These are not things that the user directly initiates but these are things that are being done on behalf of the user, so they should really complete.

There are a bunch of more activities and you can look at header files to see what they’re about.

Now, app nap is something that’s applied to non-foreground apps automatically.

We also have some APIs that let you control some of these, some of these facilities explicitly.

Timer tolerance APIs are one of them.

So, NSTimer now is property called tolerance and that lets you specify the amount of delay you’re willing to tolerate on the timer.

So, the timer can fire by up to that much time later than the time it specified for.

So, the benefits here are that this allows the system to synchronize timers across the system so they’re firing at the same time.

And this as you saw yesterday during the Keynote increases the amount of time that the CPU is idle which in turn impacts, improves battery life.

So, let me show you an example of how timers work with tolerance.

So, here is a very simple timer called without tolerance you’re creating at one time, one shot timer to fire in two seconds.

And here is our timeline, the timer will fire there.

Now, note that despite the flaming graphics, timers don’t really fire.

But anyway, so, it will the timer will kick-off at 2 seconds.

Now, if you were to go ahead and provide the tolerance of 1 second, then the timer can fire anywhere between 2 to 3 seconds.

And then if you’re to go ahead and create a repeating timer with that 2-second time period but a 1-second tolerance, the first time you’ll fire is here, the second time you’ll fire is from 4 to 5 and the third time, 6 to 7 and so on.

So as you noticed, the timer isn’t really drifting.

It’s still firing every 2 seconds.

However, the fire time might be delayed by up to 1 second.

Another set of API’s we’re giving you is the occlusion APIs.

You can now tell whether Windows are visible or not and the advantage here is by telling that a Window that you’re drawing something into is not visible to the user.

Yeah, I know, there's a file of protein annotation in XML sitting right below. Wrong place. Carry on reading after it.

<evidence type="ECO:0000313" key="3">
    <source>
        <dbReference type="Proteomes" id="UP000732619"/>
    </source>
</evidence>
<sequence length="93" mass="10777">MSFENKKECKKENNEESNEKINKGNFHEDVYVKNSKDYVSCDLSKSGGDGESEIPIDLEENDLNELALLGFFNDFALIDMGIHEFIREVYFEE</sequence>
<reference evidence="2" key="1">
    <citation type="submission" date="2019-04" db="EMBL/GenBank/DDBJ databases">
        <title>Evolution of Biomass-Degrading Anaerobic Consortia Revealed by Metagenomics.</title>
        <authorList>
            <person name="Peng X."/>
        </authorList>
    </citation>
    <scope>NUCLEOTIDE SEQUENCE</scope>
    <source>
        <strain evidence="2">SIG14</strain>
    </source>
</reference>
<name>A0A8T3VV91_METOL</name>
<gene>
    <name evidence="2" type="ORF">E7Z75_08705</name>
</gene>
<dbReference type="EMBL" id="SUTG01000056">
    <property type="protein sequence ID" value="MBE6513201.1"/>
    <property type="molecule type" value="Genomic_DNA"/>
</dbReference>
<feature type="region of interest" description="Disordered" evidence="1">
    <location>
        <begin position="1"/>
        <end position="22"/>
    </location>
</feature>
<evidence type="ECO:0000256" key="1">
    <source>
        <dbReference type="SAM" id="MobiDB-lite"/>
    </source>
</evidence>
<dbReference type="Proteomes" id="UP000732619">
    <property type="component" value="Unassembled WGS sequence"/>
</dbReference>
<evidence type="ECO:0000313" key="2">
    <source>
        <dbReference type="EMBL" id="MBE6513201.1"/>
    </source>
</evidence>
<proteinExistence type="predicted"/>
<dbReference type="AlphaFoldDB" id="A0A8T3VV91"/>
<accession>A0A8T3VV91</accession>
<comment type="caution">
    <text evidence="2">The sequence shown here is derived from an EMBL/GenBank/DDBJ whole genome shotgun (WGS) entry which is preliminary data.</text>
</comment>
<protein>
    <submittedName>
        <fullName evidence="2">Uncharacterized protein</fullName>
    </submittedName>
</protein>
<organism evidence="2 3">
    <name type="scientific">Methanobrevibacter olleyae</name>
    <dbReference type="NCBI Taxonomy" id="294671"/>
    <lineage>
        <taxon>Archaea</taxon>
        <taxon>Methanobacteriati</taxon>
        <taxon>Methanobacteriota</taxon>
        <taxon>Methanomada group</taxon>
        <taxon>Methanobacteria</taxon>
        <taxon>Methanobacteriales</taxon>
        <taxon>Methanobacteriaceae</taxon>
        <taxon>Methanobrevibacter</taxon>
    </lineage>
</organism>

You can actually stop doing the work of drawing stuff and maybe even stop doing some other work that’s supporting that drawing work.

This API exist on NSWindow and NSAapplication.

You can tell what the occlusion state of a Window is.

And there also notifications that tell you when that occlusion state to changes.

We do have a whole talk dedicated to App Nap.

That’s tomorrow morning at 10:15, “Improving Power Efficiency with App Nap.”

In addition we have a lab right after that Cocoa and Foundation Lab where you can ask App Nap questions as well as any other foundation or Cocoa questions in fact.

And then we have one more talk.

We actually have a lot of talks about battery life and power and so on.

But one that you might have missed this morning at 11:30 is maximizing battery life on OS X which is a great overview of this effort and it’s given by, it was given by Bud Tribble, vice president of Software Technology.

Bud was also one of the original designers of Mac OS in fact.

So, if you haven’t seen that talk you might want to catch it on video.

So the next thing I want to talk about is another new facility we’ve added to foundation called the progress, supporting and cancellation.

This is a new facility for reporting progress of work.

It also allows the progress to be presented to the user and for the user to cancel the work that’s represented by that progress.

And now, this facility has got some aspects, it’s loosely coupled meaning the subsystem that is reporting progress doesn’t know about the subsystems that might be displaying that progress.

This facility is composable across layers meaning different layers of software can be generating progress in their own terms and they might not even be aware of other layers of the system.

For instance, the user might say” Go ahead and compress this folder full of images.”

So, at the top level we’re processing 42 images, one image out of 42, two images out of 42 et cetera.

But at the lower layer as each image is being processed it’s running through a Scanline so kind of Scanline100 and 101 et cetera.

And each layer reports progress in its own terms but it’s composed across layers.

And this is also across process.

One process the application that’s reporting progress might be different than the one that’s observing it.

A great example of this is Safari which is downloading a file.

It’s reporting progress of that download but Finder or Dock can be observing that progress and showing actually how much of that download is finished.

And in fact that those facilities do use NSProgress in the system.

So let me give you a quick example of how you use NSProgress.

Here’s a simple method which does some work.

It runs through an array of stuff just one by one and it processes the items in the array fairly straightforward.

If you want to make this progress savvy, you would insert these two lines of code.

One of them goes and creates an NSProgress object and you specify a total unit count for an array of elements, the number of elements in an array is a perfect unit account for a file, the byte count of the file might be the unit count to use and so on.